The Carlisle Mosquito Online

Friday, April 23, 2004


Horticulturalist discusses garden restoration

Priscilla Hutt Williams said that plant availability can limit precise garden restoration. If a plant is extinct, a gardener must decide whether to eliminate it or substitute a similar modern-day variety. (Photo by Anne Marie Brako)

Priscilla Hutt Williams shared her expertise on restoring colonial gardens with Carlisle residents on Monday, April 12. The horticultural export spoke to about 40 attendees of the lecture, funded jointly by the Carlisle Garden Club and Carlisle Historical Society.

Williams shared photographs and recollections from her work at the Reed Homestead, the 1809 headquarters of the Townsend Historical Society in central Massachusetts. After reviewing the property's history, she discussed the issues with the site gardens. These problems, common to many public and private gardens on older properties, included:

•inappropriate plantings,
•overgrown shrubbery,
•high lead content in soil, and
•shading from large trees.

"How do you know what are the appropriate plants?" Williams asked, "Well, you have to do some research. A lot of is a detective game. It's fun; it's trial and error." She recommends looking at old photographs, diaries, letters, and reminiscing with older town residents.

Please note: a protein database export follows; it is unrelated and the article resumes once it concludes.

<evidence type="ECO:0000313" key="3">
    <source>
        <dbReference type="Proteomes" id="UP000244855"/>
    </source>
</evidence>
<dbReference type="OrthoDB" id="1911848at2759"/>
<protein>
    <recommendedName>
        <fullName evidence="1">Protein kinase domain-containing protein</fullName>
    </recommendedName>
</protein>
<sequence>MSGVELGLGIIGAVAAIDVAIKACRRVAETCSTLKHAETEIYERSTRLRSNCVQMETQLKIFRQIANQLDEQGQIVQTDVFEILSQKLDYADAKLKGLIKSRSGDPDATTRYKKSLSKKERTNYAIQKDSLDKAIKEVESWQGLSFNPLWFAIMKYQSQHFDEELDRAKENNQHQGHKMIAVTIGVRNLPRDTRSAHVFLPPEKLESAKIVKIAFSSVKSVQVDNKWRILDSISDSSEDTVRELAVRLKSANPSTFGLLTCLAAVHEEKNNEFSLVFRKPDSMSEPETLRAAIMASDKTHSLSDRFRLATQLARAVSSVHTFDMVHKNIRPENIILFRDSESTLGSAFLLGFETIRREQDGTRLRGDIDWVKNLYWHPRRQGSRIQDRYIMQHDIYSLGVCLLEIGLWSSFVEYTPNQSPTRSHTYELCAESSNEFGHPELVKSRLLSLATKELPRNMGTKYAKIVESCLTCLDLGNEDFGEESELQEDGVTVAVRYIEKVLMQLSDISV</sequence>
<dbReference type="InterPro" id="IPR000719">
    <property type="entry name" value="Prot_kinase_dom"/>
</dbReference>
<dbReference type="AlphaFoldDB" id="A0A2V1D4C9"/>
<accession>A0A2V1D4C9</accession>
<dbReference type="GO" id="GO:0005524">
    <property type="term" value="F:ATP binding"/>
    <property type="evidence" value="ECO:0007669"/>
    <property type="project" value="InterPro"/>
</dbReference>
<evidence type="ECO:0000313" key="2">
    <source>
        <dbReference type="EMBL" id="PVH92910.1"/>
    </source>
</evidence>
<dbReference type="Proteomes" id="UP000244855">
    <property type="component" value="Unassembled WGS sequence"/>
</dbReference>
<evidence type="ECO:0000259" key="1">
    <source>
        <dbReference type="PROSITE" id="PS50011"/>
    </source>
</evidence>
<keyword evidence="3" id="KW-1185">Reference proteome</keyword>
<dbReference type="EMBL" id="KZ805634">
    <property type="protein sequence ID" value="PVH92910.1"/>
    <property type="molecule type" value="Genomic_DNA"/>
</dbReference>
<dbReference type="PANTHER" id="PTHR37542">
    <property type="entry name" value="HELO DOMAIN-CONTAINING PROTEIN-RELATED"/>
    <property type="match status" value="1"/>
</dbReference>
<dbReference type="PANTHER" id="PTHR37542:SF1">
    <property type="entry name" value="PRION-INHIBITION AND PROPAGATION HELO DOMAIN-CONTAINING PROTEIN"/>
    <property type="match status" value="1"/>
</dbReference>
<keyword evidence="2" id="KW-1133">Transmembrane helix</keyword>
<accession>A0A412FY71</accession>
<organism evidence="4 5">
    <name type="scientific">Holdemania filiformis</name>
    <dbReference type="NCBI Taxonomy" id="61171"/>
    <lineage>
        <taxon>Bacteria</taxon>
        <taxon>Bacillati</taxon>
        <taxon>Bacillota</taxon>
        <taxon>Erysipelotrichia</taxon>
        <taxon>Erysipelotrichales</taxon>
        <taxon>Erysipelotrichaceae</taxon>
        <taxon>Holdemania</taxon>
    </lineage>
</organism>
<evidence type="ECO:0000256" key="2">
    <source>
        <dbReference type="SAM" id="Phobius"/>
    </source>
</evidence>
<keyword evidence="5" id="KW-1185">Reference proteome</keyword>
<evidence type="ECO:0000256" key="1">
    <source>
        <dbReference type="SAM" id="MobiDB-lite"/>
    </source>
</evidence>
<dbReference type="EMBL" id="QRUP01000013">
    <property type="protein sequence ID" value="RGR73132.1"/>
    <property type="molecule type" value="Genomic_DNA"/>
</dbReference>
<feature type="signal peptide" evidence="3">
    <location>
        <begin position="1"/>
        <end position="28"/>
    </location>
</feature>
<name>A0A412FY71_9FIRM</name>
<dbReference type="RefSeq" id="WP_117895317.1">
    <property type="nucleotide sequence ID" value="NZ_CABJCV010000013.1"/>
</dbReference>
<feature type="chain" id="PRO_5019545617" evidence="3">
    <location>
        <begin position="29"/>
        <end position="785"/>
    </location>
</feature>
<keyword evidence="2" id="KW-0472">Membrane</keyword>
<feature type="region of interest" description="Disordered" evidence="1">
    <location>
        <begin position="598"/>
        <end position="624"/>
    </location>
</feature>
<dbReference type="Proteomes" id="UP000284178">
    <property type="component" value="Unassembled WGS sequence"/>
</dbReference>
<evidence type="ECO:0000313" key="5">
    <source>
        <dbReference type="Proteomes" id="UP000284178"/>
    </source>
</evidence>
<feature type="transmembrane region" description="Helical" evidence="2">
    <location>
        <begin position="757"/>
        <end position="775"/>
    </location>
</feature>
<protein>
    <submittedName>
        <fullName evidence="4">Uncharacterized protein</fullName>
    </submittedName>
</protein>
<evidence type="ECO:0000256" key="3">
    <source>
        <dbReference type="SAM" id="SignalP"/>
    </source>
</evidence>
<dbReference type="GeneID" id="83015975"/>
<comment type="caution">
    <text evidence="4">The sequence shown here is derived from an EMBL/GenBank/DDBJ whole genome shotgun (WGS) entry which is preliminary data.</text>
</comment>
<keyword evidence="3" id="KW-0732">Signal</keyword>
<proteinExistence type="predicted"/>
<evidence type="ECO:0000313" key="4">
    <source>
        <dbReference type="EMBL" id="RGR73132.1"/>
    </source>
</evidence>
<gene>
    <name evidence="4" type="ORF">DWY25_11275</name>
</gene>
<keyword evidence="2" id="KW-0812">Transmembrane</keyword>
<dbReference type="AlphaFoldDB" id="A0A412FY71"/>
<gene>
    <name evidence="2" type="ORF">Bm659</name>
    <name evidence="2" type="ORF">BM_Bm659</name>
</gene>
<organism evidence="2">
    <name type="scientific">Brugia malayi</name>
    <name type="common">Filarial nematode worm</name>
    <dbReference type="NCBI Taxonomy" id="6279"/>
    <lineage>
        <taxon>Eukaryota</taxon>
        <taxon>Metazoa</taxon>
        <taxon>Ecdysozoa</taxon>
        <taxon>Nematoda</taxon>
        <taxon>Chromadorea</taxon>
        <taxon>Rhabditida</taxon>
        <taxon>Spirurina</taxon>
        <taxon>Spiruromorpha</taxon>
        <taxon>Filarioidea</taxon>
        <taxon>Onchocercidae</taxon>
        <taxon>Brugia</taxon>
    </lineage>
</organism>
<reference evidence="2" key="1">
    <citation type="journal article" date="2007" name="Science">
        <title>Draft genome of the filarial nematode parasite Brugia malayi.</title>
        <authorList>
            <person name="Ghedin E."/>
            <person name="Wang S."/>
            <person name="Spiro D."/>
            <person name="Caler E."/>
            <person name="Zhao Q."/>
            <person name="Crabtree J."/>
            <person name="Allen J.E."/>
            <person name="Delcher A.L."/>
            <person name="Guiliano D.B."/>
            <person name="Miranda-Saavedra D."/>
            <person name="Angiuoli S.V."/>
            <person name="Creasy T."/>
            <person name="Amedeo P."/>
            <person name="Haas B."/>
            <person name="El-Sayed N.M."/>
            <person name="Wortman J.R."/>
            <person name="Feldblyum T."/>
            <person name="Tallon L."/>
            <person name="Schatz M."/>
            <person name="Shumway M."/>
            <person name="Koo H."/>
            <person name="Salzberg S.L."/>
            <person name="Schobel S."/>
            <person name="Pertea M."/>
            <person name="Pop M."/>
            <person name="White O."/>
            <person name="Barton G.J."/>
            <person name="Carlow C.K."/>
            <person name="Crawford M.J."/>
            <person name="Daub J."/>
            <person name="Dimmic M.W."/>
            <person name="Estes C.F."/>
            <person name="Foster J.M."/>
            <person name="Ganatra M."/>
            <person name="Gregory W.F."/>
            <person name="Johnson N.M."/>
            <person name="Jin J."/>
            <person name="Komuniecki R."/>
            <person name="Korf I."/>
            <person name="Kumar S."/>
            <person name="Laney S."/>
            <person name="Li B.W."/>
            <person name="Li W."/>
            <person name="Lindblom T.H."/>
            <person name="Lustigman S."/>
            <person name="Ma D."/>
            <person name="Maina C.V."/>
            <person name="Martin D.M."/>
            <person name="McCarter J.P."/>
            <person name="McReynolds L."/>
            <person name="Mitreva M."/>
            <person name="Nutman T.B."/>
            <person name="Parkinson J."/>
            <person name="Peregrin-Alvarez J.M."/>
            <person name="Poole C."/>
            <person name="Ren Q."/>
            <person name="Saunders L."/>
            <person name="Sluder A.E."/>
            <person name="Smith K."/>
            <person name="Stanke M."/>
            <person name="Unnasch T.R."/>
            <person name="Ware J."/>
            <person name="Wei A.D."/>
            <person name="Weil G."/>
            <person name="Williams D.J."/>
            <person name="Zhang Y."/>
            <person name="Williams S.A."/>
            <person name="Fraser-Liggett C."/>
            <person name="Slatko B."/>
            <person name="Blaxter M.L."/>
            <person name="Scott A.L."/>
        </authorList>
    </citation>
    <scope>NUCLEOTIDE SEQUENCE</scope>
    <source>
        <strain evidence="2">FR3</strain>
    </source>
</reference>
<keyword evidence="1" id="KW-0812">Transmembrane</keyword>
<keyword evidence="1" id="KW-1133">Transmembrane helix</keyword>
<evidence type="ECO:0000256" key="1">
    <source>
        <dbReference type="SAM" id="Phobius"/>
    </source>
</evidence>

After considering the history of a property, a gardener must decide what time period to reconstruct. It may not be the oldest period or most documented, but the one the gardener feels most appropriate, attractive, and functional today. For example, the availability and cost of items in the current plant market affect the decision. With the Townsend property, Williams elected to restore in the style of 1890s Colonial Restoration gardens. She had an old seed list from the site to use as a guide.

Today Williams operates Pumpkin Brook Organic Gardening, Inc., in Townsend. She provides organic-based gardening services to her clients. She has done garden restoration work for SPNEA (Society for the Preservation of New England Antiquities), specifically at the Barrett House in New Ipswich, New Hampshire.

Williams invited Carlisleans to attend a plant sale at the Townsend Historical Society on May 29, 9am-4pm. The event will benefit the society which will offer house tours on that day. The home features a bedroom decorated with murals attributed to Rufus Power, artist, inventor, and founder of The Scientific American Magazine.

2004 The Carlisle Mosquito